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So Confused They Don’t Know They’re Confused
There is absolutely no correlation between how green a company actually is and how green consumers think it is. The same is true for social responsibility. Even Americans actively trying to support companies that share their values are unknowingly confused, according to two recent consumer surveys.

Part of consumers’ confusion comes from what companies say. Marketers are using so many different eco claims that consumers cannot keep them straight, let alone compare them. What’s the difference between “recycled” and “made from post consumer waste”? Is it better to be using wind power or working towards water neutrality?

Part of consumers’ confusion comes from what companies do not say. The fear of being labeled a “greenwasher” is so great that many organizations don’t want to bring attention to what they are doing, especially if it is work-in-progress. They refuse to make any claims or release any data.

This leaves consumers with incorrect perceptions. People believe that the food/beverage industry is the most socially responsible. In fact, there is a huge environmental cost associated with agriculture and food production, making it quite damaging to the planet. Similarly, consumers believe Discovery Communications is much more eco-friendly than Viacom. In reality, Discovery has more eco-friendly content, but does not have a smaller environmental impact.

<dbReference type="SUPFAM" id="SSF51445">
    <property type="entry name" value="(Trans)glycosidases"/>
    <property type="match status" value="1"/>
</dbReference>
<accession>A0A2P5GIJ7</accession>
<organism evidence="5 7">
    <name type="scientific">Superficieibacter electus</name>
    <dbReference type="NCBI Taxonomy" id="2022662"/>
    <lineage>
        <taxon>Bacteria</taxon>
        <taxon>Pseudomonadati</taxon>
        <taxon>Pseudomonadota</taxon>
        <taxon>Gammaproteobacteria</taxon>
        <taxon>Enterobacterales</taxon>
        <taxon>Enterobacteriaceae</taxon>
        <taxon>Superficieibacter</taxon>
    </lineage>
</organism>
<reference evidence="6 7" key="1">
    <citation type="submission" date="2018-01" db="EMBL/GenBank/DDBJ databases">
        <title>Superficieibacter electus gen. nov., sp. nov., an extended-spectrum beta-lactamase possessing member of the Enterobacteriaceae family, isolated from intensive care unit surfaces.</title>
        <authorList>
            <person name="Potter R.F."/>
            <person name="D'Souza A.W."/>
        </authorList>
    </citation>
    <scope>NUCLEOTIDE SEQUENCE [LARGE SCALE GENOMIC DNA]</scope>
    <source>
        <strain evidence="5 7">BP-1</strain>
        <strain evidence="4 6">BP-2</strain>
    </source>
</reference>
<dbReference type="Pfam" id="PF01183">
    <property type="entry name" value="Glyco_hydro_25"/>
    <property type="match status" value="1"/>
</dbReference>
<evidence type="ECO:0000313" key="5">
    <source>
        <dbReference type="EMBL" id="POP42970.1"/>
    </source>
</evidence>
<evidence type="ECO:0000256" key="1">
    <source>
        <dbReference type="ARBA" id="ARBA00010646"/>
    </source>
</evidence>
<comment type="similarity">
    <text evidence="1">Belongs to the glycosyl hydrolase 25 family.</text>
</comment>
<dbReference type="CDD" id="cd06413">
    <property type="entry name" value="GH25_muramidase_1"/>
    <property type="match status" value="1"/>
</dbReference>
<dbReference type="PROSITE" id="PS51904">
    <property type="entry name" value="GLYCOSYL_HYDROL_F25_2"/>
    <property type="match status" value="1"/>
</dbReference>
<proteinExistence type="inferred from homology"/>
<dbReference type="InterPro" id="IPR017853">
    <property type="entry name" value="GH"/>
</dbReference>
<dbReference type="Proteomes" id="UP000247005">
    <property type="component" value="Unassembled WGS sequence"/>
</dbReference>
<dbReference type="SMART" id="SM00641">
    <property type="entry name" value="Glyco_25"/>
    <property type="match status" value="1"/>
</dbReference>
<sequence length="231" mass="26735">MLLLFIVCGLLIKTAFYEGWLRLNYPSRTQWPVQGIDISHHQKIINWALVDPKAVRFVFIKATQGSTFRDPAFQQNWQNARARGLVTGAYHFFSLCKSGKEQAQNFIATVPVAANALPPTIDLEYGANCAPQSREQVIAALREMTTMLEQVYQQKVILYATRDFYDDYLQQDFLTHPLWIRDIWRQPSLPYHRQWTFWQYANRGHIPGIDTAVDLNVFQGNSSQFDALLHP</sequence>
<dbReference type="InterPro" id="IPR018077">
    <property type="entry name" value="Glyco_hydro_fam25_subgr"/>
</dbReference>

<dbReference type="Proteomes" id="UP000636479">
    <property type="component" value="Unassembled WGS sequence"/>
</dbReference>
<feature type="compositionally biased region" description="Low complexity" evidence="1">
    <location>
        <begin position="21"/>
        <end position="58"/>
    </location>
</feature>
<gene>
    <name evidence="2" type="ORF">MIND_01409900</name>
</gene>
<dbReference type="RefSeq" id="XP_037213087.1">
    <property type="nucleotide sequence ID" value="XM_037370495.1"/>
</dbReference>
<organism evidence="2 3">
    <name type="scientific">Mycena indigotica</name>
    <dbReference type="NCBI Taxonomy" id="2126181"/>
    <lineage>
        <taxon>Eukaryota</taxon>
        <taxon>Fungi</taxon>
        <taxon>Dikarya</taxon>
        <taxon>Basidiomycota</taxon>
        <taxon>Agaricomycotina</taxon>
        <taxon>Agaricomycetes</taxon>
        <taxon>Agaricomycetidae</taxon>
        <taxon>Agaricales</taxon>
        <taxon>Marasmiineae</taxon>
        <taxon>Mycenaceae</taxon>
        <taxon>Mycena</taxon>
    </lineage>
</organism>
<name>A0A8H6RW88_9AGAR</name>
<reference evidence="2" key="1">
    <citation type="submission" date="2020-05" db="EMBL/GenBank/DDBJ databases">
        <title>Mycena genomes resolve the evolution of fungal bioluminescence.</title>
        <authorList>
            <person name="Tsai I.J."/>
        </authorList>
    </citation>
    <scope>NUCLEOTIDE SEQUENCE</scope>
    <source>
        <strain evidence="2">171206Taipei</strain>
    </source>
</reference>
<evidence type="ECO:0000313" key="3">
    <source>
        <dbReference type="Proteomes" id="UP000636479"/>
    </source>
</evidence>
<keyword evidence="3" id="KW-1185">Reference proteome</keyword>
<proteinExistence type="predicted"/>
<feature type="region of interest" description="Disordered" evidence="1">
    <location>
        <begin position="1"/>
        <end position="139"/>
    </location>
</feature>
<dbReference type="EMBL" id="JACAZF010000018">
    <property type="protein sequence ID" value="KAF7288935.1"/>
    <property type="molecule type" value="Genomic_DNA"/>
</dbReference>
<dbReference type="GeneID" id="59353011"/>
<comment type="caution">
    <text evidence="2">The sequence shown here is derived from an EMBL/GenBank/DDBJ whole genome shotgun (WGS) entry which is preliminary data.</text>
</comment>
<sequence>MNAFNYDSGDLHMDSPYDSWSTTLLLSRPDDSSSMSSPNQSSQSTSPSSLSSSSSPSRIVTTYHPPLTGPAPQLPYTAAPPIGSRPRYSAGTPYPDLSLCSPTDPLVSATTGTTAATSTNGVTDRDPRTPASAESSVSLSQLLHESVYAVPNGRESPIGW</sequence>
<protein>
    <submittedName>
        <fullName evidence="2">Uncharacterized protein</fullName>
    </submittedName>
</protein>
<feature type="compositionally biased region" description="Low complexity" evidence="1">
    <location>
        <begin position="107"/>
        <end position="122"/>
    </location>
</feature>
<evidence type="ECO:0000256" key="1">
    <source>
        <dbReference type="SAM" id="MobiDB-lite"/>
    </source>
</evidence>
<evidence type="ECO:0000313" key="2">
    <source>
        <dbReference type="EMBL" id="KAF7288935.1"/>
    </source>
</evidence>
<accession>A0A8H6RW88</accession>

It makes you wonder what consumers think about you vs your competitors, doesn’t it?

We should think about...
  • How can we communicate with maximum clarity about our sustainability efforts?
  • Should we stop using green buzzwords that could be confusing?
  • Should we release more information about our green initiatives?
Sources: Landor 2009; New Scientist 2010
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